Some other ships pass pretty close, too. We sometimes call ships if they’re going to pass close, to make sure they’ve seen us. Sometimes we chat, and they give us weather reports. Sometimes they’re grumps.
The Pleasures of Ports: In Eureka we explored the town’s excellent history museum and Victorian architecture.
Eureka, like Port Townsend, is a Victorian seaport, but it has a very different flavor from PT.
Jim caught some Dungeness crabs for a feast, and down the dock we met a young couple named Peter and Molly, who with their seven children, are living aboard a massive Colin Archer steel ketch named Nadejda. They’ve left farm life behind and will, we hope, rendezvous for a musical jam session somewhere in the Sea of Cortez this winter.
Nadejda means ‘hope’ in Russian.
We’ve traded 49 degrees latitude for 38, and eagles for pelicans.
Eureka to Point Reyes: The second passage of 250 miles (Eureka to Point Reyes) took 2 ½ days and included about 5 hours of motoring to clear the harbor, and in the light winds, to get sea room for rounding Cape Mendocino, which we passed uneventfully. After that it was fine sailing for awhile, then back to cold fog. We never did see the coastline until landfall at Point Reyes.
What landfall looks like at Point Reyes in calm conditions. Drake’s Bay is on the other side of these cliffs.
When the wind died on the last day, we decided not to wait and again motored several more hours. Good thing we did, too. That afternoon the wind began to rise just as we anchored in Drake’s Bay. Since it’s a big bay with a lot of fetch, we set out a second anchor and lots of scope (rope ratio to depth, for landlubbers.) The gale arrived a couple hours later, a good 40 knots in gusts, and it felt just like being underway again. We were comfortable and warm, but had hoped to go ashore to beachcomb and hike instead.
The last 33 miles from Point Reyes to San Francisco Bay’s Angel Island took about 8 hours of motor-sailing in a calm that had followed a third gale that we’d ridden out under two anchors in Drake’s Bay. And when we got under the Golden Gate Bridge, hoo boy did the wind blow! It funnels through there and gets honking at 25-30 knots each afternoon. The folkboat fleet that races here has NO reef points in their sails. They never, ever reef. Wow. Editor Rich Hazleton of 48 North magazine emailed us, saying “You’ll soon be laughing at 30 knot winds.” Yeesh.
After a week in San Francisco and a few days in Sausalito, we’ll explore other parts of the Bay; perhaps sail up rivers to Petaluma and Napa. Wine country by boat—what’s not to like? We may also go to Alameda or Berkeley before heading out to sea again.
By the way, watch for an article on our last big blog post about the passage offshore, in the September issue of 48 North.
On Boat Speed: Some of you have wondered what took us so long to get down the coast; others complimented us on a fast passage. This would be a good time to talk about boat speed.
A sailboat’s speed is determined by a lot of factors, the dominant ones being displacement and waterline length. Sockdolager is fairly heavy displacement (good for carrying supplies) and has a waterline length that’s shorter than most cruising boats: only 21 feet, five inches. But she can still make remarkably good time on passage with the wind vane doing the steering. We found that offshore it’s much more comfortable if we don’t press the boat too hard, which means sacrificing a bit of speed for easier motion. An average of 100 miles a day under sail is what we used for passage planning purposes, and it’s worked out pretty good so far.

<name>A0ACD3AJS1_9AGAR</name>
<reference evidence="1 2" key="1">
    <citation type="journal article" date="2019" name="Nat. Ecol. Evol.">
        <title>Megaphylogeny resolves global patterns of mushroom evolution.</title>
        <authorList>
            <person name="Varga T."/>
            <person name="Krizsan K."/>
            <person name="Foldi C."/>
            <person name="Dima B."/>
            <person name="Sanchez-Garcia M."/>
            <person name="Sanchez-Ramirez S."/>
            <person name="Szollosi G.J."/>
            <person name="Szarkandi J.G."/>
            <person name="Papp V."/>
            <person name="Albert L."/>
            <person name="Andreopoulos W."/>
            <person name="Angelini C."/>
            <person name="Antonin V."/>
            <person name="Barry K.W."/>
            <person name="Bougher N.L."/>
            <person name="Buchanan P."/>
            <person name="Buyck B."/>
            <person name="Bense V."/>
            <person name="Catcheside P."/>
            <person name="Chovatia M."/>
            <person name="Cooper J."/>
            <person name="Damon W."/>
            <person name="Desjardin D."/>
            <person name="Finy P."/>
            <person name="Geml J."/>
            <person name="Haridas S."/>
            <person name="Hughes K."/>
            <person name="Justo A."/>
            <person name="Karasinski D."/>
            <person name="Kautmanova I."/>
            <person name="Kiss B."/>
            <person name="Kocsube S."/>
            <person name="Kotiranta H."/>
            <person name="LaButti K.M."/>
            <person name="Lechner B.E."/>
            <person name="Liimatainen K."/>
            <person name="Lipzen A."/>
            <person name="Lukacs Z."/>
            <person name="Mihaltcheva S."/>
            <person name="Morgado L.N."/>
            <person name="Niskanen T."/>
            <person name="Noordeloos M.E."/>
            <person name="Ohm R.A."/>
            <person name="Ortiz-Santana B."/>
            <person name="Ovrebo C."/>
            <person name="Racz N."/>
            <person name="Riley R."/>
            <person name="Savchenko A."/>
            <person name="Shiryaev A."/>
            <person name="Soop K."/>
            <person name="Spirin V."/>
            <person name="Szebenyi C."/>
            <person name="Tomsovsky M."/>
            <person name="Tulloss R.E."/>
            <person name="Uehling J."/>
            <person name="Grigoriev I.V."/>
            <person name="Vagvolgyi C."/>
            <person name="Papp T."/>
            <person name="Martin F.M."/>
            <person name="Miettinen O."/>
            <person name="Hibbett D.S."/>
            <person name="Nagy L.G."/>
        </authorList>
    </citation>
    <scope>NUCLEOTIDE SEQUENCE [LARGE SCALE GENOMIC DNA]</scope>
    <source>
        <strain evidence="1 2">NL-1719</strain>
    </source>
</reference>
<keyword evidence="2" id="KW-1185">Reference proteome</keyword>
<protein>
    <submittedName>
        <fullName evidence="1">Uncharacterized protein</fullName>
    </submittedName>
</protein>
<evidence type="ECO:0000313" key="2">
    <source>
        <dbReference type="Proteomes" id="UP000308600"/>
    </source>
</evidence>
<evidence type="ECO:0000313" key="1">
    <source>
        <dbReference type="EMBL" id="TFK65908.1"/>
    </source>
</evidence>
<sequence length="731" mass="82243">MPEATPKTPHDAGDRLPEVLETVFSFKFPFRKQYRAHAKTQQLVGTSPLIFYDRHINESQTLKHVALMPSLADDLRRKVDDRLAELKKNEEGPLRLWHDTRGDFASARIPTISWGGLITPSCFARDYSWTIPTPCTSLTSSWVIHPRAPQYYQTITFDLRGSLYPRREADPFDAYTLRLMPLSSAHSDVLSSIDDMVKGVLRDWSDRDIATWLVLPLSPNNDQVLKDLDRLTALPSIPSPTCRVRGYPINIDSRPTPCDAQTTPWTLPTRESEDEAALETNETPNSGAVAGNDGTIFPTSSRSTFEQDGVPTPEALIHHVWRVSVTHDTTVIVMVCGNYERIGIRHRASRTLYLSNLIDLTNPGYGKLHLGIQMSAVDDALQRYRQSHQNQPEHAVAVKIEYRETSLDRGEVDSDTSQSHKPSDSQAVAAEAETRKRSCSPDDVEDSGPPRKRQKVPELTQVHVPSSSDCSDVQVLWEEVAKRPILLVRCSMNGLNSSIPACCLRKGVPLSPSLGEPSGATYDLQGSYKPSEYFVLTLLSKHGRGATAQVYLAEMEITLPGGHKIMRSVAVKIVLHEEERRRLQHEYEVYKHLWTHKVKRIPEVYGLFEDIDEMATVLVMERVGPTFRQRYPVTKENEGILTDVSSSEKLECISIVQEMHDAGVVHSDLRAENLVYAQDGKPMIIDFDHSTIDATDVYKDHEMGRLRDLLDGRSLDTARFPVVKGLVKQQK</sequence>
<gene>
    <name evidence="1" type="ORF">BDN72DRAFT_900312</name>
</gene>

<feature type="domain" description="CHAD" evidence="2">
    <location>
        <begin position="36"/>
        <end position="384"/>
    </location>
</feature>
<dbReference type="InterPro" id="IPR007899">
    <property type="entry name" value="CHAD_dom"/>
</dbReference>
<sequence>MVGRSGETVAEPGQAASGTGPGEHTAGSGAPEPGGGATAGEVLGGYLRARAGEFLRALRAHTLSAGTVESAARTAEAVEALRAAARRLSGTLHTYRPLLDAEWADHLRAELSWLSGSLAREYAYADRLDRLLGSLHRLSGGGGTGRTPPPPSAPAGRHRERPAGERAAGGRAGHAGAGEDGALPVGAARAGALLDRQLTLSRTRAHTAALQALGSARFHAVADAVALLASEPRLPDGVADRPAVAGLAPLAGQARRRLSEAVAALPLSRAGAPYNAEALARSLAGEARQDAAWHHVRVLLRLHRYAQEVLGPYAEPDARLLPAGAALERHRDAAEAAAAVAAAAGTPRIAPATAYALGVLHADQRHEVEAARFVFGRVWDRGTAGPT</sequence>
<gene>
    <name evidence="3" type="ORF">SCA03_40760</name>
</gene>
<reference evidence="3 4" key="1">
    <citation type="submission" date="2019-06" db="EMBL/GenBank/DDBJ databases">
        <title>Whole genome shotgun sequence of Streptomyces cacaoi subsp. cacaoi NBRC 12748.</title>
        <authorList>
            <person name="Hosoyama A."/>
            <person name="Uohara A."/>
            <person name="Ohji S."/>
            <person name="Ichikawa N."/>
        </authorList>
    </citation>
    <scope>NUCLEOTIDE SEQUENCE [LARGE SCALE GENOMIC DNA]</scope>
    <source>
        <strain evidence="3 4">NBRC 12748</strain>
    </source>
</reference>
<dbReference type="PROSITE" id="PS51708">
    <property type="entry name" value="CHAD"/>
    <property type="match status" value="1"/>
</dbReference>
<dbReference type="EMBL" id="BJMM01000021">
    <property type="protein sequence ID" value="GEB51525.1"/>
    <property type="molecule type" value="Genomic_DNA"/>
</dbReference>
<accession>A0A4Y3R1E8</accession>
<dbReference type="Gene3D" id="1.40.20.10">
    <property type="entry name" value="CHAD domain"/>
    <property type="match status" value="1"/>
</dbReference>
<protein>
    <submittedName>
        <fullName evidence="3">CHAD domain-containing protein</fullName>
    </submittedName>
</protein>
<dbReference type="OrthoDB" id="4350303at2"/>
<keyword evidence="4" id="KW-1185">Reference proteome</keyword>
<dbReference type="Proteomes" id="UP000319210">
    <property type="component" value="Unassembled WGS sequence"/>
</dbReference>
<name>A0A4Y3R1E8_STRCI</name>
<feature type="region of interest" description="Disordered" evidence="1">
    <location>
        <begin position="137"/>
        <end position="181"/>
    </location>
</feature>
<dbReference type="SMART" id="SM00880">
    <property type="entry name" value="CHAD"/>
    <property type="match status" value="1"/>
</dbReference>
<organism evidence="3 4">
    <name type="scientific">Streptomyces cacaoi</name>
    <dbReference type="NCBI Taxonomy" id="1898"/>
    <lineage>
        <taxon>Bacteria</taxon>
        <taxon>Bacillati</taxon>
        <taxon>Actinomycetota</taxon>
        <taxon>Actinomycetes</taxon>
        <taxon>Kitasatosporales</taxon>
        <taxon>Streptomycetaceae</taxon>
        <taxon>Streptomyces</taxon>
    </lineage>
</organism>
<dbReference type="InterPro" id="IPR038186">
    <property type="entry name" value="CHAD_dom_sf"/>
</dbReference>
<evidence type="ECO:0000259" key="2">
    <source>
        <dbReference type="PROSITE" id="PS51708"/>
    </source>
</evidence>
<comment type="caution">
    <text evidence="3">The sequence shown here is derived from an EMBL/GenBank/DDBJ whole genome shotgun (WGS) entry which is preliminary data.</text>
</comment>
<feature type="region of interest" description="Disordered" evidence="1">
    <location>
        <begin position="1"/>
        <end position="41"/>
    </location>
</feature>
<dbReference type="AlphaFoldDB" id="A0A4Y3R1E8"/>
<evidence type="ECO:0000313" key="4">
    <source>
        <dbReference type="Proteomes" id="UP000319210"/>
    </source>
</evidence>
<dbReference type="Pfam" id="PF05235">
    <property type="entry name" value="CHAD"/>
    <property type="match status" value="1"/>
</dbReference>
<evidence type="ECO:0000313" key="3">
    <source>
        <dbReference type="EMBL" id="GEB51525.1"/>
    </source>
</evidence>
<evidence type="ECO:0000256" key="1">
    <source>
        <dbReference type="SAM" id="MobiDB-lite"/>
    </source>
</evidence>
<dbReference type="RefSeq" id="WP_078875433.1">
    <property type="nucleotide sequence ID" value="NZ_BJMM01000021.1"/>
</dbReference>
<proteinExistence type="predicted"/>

John Guzzwell told us in his email that on one trip from Neah Bay to San Francisco, aboard his fast cold-molded sloop Endangered Species, he took 4 days. You read that right, 4 days. But the thing that made us smile most was this: “Congratulations on breaking away from the dock, that is the hardest part!” Amen, brother.
Monday, August 8, 2011
When you’ve been at sea in cold fog, big winds and not much sun for awhile, this is a welcome sight—not just the Golden Gate bridge, but the unstoppable grins, too. Sailing under the Golden Gate was just as much fun as we thought it’d be. Karen stood on the foredeck and belted out a snappy version of “I left my hearrrrrrt in San Franciscoooooooo” as we passed under the bridge, hopefully setting a jazzy new precedent for entering harbors from now on. We may need suggestions for future musical titles—for instance, no songs have yet come to mind that would properly commemorate entering Santa Cruz, Santa Barbara, or Monterey, so get busy.
We spent the last 24 hours in the company of Jamis and Margaret M., some old sailing friends of Karen’s, who took us up to their secluded mountain lair (really, it’s a genuine lair) in Woodside, where a genuine zebra roams and grazes their meadows along with tiny burros and a couple of large emus. They treated us to great food, walks and conversation--if you are ever in Woodside, do not fail to stop and eat at their excellent Buck's restaurant, a local landmark.
Going to spend the rest of this week at the San Francisco Marina downtown as guests of new friend and fellow Dana 24 owner Chad S., and then head over to Sausalito to meet up with Di, another cruising friend from Japan who has been singlehanding his 31' boat down from Washington. After that we plan to go to Berkeley and maybe up to the Napa area. There’ll be a longer blog post soon with more stories and photos.